New York Yankees: What makes Masahiro Tanaka so effective?

John Zarnowski
New York Yankees, Masahiro Tanaka
Sep 26, 2018; St. Petersburg, FL, USA;New York Yankees starting pitcher Masahiro Tanaka (19) throws a pitch during the first inning against the Tampa Bay Rays at Tropicana Field. Mandatory Credit: Kim Klement-USA TODAY Sports

Masahiro Tanaka is the longest-tenured starting pitcher for the New York Yankees ever since the team signed him in 2014 to a seven-year, $155 million contract. Despite having shaky starts here and there, Masahiro Tanaka has been very valuable for the Yankees and is a big reason for the team’s recent success.

Even though Tanaka doesn’t rank with the premier pitchers in the MLB in terms of regular seasons statistics, his postseason numbers sure do – and that’s what truly matters. In four years appearing in the postseason while pitching in six different series, Tanaka holds a 1.76 ERA in eight games started. To put Tanaka’s numbers into perspective, star-pitcher Stephen Strasberg has also appeared in six series and holds a 1.46 ERA in the postseason. Jacob DeGrom has appeared in three series and holds a 2.88 ERA during the postseason. There’s an argument for sample sizes, teams they were playing, etc. but stats don’t lie and Tanaka’s postseason number is up there with some of the MLB’s current bests.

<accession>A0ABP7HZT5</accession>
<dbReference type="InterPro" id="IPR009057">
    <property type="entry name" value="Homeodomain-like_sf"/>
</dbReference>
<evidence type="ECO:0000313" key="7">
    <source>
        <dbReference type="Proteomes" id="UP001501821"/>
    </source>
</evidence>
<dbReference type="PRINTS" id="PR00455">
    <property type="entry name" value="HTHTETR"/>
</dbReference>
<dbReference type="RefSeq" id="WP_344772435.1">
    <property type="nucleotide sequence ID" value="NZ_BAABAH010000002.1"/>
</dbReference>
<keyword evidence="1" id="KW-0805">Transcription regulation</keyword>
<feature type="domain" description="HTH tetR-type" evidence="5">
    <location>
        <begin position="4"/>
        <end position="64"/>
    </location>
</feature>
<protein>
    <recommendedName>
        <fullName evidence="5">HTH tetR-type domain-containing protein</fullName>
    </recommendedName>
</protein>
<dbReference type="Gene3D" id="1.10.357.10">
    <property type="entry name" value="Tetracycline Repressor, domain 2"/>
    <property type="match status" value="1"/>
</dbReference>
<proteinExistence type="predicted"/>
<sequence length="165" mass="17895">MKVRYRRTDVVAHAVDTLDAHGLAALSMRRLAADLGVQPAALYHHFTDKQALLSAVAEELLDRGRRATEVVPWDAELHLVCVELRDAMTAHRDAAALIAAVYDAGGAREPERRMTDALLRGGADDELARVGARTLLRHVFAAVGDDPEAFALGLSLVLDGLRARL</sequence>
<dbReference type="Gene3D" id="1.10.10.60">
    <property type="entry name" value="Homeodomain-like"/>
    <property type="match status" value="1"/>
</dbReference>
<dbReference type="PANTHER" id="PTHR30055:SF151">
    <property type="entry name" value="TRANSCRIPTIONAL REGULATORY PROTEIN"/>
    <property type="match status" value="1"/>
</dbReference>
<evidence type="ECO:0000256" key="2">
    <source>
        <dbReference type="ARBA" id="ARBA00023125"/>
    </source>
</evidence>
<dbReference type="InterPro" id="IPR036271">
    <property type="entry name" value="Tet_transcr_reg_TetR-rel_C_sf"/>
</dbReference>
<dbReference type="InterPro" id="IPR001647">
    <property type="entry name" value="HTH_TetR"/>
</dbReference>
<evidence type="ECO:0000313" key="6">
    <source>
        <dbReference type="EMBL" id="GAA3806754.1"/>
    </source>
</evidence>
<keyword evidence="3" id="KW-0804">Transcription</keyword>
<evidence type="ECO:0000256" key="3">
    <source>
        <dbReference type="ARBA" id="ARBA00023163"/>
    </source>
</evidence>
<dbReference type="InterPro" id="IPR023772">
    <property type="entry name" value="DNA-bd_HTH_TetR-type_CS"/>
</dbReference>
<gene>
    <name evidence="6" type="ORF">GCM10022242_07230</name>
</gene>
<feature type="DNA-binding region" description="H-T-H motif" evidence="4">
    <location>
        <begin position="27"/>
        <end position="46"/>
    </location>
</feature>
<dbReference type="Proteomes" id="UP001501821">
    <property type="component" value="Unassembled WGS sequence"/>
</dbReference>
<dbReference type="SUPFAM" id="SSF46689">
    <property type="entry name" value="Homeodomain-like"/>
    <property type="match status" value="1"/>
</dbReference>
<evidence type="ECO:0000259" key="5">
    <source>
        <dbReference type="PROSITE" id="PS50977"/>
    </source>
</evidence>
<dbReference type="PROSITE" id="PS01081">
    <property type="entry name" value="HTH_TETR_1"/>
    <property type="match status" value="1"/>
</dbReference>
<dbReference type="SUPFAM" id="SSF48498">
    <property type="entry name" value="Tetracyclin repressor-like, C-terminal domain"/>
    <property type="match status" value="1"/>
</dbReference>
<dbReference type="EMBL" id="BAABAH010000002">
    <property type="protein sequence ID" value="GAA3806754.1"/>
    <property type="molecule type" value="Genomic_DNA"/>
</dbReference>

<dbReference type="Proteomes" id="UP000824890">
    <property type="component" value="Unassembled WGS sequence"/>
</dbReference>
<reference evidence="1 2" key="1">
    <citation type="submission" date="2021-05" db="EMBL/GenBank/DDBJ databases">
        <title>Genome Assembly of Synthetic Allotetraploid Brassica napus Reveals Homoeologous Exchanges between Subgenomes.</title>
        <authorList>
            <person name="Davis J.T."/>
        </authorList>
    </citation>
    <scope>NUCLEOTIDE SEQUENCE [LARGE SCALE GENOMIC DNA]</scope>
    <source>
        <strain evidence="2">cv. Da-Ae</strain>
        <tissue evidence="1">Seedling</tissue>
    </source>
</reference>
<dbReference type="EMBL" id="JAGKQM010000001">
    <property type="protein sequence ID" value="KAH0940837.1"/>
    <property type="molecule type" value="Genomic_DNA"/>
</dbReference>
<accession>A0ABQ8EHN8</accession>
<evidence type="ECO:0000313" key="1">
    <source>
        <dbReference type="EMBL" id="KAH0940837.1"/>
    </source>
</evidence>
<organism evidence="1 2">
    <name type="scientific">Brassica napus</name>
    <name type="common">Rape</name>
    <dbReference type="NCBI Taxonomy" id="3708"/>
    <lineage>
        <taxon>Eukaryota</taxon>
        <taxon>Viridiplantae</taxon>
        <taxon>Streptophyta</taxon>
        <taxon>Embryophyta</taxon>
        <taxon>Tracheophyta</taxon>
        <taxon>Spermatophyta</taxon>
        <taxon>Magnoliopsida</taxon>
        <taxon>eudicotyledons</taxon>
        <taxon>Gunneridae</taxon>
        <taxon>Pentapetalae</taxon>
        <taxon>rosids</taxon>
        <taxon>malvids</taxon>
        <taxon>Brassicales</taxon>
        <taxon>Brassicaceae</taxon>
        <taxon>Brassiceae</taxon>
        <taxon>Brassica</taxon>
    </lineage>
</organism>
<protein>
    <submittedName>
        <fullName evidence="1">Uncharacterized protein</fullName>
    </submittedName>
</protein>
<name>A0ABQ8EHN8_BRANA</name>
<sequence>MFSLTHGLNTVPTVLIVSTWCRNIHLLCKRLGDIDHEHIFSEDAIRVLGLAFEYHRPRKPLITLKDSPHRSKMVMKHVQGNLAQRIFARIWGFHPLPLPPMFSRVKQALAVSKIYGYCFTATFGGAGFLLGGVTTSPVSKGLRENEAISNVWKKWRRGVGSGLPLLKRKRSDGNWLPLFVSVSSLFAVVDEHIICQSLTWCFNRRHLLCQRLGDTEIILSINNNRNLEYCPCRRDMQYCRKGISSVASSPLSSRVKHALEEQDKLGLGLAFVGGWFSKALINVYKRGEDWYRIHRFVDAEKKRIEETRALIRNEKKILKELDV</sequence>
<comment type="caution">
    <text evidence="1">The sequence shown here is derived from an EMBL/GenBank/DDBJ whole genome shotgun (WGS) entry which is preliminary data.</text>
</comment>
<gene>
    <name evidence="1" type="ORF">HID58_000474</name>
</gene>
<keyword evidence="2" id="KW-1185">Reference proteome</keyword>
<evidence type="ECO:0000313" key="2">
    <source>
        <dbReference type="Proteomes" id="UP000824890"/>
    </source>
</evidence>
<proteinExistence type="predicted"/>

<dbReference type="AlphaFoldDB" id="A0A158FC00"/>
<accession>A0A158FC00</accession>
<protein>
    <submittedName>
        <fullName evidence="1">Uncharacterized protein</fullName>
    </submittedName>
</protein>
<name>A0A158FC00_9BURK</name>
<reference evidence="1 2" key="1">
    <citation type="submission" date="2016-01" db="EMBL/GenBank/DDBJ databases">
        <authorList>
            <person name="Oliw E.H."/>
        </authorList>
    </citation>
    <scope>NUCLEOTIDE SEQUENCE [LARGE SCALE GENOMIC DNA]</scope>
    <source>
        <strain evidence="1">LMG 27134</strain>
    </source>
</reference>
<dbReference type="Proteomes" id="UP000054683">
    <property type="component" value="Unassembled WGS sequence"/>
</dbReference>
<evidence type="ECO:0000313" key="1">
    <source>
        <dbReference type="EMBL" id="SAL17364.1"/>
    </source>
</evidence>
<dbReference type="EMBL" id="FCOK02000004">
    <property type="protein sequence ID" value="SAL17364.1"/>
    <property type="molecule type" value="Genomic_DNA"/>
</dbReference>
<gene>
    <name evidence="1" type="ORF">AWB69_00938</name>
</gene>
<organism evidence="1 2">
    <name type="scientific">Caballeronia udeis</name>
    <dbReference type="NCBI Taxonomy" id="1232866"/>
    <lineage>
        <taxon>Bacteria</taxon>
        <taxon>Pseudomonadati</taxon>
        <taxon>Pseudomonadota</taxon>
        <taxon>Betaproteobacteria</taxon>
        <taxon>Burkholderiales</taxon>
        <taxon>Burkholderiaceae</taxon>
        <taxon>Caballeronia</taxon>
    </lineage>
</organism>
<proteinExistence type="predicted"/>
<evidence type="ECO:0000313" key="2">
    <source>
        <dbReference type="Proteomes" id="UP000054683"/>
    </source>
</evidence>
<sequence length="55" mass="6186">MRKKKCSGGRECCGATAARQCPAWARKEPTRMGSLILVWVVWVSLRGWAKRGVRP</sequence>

What allows Tanaka to be so effective?

For starters, I believe that any pitcher that comes from the Japan league automatically has an advantage on MLB hitters. The Japanese style of pitching is completely different than American pitching. Any difference in the release of the ball can confuse and fool hitters. Even though Tanaka has been in the league for some time now, I think his motion and the way he releases the ball allows him to still dominate.

The biggest reason that Tanaka is able to still be effective for the New York Yankees is because of his strong command on his splitter. According to FanGraphs, in 2019, Tanaka threw his splitter 26.9% of the time compared to his fastball which he threw 30.6%. He throws his splitter on average 87mph which is only 3-4mph slower than his fastball. Teammate Tommy Kahnle also has success from his above-average offspeed pitch. When a pitch like a splitter, changeup, slider, or cutter, is comparable to your fastball velocity, you’re going to get a ton of swing-and-misses and weak contact.